|« A Life Worth Dying For||Lower Manhattan, Our Gettysburg? »|
September sparkles in New York City. In my neighborhood, Columbia and Barnard students have moved back into their dorms and fill the sidewalks, and the kids in my apartment building are wearing heavier back packs. In a city where so many people are Jewish or, as a friend says, Jewish-ish, the Jewish New Year is a further reminder to cast our bread upon the waters, ask forgiveness for our sins and begin anew.
For nine years now brilliant blue skies and balmy early autumn weather also have been a reminder of how things can go terrifyingly wrong in an instant.
Each of us carries our own response to the trauma of the al Qaeda attacks on the World Trade Center and the Pentagon. Even for those who lost a loved one, that response is highly individual; there are dueling groups of 9/ll widows, and Nicholas Kristof reported September 8 that at least two women who lost their husbands that day having been aiding widows in Afghanistan for whom, let?s remember, there is no fund of compensation and the specter of the Taliban.
For those of us New Yorkers whose loss was less immediately personal (only one of the victims was someone I knew slightly), the trauma has diminished. The bag I packed with its bright bandana, flashlight, mylar blanket and who knows what else in case we had to evacuate Manhattan has been disassembled. The stockpiled gallon bottles of water under the kitchen table grew dusty and began to disintegrate. The nightmares that woke me in a panic for a couple of years have ended; my psyche seems to have come to my rescue with a dream in which all the occupants of the Twin Towers slide down an interior chute to safety before the building collapses.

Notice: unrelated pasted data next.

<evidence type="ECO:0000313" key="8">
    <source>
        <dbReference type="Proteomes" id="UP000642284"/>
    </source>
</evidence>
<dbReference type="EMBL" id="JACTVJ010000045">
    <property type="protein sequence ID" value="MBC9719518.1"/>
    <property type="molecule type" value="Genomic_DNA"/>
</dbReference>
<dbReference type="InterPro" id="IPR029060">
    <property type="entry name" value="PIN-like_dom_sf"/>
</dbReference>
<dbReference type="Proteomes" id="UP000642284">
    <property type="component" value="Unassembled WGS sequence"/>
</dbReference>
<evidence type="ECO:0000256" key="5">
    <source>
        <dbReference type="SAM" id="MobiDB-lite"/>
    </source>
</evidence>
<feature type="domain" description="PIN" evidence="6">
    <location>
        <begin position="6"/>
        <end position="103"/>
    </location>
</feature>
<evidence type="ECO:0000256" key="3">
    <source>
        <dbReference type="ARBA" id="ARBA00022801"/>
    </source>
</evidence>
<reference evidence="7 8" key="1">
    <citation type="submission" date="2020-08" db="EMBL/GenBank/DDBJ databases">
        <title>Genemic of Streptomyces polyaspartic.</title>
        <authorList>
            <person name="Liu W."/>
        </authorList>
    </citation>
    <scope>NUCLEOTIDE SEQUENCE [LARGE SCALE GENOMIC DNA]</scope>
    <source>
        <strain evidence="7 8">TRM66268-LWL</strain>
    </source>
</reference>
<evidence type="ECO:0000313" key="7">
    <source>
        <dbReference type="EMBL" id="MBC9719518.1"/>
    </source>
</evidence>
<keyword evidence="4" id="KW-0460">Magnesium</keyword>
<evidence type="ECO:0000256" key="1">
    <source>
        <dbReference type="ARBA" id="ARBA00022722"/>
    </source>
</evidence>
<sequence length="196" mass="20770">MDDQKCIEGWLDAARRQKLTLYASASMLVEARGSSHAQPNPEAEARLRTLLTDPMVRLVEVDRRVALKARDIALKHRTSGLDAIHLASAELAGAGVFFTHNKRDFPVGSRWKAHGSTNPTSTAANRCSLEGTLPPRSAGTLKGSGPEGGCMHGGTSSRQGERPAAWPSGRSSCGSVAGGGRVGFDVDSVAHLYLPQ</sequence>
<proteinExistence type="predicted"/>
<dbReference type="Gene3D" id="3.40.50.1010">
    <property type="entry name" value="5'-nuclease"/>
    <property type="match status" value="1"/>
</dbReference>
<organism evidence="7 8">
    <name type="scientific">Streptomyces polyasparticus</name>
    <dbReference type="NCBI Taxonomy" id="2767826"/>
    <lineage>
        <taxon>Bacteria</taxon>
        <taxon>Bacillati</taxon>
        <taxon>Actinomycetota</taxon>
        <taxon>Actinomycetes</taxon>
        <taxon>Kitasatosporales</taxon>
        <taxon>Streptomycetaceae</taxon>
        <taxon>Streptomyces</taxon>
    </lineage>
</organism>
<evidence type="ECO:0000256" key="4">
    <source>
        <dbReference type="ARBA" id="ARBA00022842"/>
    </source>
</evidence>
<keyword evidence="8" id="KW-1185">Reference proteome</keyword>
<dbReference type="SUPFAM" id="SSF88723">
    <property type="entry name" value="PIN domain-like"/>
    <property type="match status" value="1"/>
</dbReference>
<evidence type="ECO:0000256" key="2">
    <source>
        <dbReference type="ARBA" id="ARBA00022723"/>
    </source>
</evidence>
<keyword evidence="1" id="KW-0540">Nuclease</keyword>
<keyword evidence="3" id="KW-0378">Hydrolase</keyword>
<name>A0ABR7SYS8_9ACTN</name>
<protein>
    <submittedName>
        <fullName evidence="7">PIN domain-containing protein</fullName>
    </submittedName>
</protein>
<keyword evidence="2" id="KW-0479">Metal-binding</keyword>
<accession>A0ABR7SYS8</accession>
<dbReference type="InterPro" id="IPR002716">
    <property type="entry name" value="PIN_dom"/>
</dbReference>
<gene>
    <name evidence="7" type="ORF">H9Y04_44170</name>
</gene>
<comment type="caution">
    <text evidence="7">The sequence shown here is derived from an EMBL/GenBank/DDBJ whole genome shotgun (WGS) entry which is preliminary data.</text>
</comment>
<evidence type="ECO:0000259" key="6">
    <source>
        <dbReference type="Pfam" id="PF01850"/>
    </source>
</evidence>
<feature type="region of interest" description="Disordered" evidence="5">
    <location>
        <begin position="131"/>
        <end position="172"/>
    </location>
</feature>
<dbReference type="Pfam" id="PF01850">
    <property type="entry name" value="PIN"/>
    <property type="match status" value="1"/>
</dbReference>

Still, as I remember, my eyes well with sadness thinking of the children who will never again see a parent, the dust-covered survivors and the weeping, shorts-clad young people who gathered at a candle-lit memorial at the Unitarian Church of All Souls. Death is a trap door that confounds our expectations, the late Forrest Church, who presided over the service, often said.
For us the living, much has changed. Armed guardsmen now patrol Penn Station. A plane trip anywhere involves the tiresome ritual of removing our shoes and revealing the contents of our luggage. Signs in the subway alert us that our backpacks may be examined. New York City police retain the names of the nearly 500,000 people they stop every year, even though ninety percent of them are innocent.
The sprawl of security agencies has grown to 1,271 government groups and 1,931 private ones, as Dana Priest and William Arkin reported in a July series called "Top Secret America" in the Washington Post. "The top-secret world the government created in response to the terrorist attacks of Sept. 11, 2001, has become so large, so unwieldy and so secretive that no one knows how much money it costs, how many people it employs, how many programs exist within it or exactly how many agencies do the same work,? they report.